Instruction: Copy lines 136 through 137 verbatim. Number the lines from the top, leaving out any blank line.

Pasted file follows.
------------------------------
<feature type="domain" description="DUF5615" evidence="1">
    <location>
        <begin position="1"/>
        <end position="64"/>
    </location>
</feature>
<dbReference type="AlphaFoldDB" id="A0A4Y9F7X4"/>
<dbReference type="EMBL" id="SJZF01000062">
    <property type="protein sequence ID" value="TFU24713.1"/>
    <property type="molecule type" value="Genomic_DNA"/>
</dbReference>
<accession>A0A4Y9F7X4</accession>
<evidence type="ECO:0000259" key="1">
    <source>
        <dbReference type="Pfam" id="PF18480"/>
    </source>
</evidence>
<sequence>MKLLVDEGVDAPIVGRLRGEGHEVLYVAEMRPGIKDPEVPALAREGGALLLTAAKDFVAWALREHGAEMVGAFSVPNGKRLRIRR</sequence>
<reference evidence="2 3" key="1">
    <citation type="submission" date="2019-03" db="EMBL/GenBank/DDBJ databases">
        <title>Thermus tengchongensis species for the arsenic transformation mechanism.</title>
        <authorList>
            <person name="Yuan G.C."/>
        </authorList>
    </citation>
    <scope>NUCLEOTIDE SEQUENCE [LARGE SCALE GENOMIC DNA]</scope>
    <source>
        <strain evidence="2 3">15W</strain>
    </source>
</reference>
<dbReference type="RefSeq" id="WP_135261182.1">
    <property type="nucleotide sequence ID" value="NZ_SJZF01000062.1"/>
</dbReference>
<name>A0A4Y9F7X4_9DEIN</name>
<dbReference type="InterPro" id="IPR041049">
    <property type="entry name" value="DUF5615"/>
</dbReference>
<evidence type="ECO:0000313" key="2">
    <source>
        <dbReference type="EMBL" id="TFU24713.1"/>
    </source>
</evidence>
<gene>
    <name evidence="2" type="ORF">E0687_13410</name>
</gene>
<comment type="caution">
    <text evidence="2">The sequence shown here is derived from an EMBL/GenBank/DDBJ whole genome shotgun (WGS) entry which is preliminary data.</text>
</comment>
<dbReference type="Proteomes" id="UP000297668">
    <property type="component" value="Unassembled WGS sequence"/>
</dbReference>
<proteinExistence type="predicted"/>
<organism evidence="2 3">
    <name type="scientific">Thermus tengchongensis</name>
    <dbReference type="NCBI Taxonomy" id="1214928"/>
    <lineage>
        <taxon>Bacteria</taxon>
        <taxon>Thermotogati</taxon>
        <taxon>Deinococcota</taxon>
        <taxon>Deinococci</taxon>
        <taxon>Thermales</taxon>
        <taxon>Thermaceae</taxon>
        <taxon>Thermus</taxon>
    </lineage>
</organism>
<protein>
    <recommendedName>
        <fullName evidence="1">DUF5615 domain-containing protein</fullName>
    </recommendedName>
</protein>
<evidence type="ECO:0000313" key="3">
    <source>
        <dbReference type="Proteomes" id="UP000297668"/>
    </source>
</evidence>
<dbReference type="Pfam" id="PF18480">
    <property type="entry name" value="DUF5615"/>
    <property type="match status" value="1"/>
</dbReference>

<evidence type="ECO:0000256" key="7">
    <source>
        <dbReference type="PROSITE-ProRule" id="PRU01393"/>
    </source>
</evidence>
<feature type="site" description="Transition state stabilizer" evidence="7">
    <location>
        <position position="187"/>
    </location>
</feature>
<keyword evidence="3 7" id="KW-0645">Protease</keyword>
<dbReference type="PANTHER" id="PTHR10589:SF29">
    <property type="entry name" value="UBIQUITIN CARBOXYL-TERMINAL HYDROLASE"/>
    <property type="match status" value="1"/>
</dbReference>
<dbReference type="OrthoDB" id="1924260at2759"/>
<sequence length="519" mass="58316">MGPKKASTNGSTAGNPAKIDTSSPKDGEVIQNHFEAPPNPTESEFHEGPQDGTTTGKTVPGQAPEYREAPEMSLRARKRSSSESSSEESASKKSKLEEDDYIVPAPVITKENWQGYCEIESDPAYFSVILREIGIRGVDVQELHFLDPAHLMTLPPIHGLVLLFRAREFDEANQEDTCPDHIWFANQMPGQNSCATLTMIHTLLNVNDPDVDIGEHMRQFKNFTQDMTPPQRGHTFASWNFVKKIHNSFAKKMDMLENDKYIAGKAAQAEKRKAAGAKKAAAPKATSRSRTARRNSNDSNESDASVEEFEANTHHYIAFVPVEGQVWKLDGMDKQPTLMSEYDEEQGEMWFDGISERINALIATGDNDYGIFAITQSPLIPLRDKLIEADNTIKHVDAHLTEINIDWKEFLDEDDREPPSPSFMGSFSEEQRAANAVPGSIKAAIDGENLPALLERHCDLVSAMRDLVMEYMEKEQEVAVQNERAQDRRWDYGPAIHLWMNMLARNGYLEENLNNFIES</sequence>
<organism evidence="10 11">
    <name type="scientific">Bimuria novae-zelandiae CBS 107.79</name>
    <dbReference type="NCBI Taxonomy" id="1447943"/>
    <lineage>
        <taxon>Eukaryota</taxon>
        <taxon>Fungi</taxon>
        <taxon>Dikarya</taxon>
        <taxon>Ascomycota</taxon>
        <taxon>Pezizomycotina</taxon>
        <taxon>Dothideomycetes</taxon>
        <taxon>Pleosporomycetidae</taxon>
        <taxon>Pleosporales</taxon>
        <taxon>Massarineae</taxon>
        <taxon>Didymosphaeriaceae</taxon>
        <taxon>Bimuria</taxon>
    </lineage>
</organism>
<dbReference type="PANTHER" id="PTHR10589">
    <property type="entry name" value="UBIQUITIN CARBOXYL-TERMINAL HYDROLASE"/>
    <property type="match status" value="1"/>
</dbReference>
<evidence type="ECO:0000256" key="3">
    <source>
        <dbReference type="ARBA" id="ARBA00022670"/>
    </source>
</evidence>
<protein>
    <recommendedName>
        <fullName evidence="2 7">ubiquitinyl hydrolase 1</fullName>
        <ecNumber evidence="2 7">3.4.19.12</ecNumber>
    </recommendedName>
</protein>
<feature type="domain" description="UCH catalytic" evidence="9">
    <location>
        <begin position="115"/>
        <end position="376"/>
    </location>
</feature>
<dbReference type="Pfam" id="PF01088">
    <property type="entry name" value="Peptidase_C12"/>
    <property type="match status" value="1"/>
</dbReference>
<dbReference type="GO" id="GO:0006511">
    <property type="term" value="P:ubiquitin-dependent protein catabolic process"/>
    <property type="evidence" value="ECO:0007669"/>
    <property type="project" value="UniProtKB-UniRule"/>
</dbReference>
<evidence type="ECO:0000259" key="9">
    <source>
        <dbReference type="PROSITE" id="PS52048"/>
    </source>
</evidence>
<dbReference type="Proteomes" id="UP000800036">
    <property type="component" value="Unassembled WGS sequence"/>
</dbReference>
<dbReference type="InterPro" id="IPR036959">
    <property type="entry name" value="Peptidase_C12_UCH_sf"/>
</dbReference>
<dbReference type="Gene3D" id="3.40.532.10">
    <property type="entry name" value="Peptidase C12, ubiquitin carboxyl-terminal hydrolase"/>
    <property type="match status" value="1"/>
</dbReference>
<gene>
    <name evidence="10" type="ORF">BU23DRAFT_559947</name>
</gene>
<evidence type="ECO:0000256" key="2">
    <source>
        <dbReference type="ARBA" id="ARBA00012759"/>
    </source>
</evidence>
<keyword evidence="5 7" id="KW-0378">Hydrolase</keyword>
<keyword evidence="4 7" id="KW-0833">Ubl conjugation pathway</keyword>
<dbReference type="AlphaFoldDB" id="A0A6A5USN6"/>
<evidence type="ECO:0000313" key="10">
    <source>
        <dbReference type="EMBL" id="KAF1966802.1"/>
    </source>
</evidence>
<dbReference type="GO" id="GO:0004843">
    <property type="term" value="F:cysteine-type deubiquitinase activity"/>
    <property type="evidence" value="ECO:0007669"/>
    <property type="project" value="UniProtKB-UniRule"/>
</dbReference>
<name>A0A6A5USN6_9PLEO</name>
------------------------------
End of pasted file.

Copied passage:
    <property type="entry name" value="Peptidase_C12"/>
    <property type="match status" value="1"/>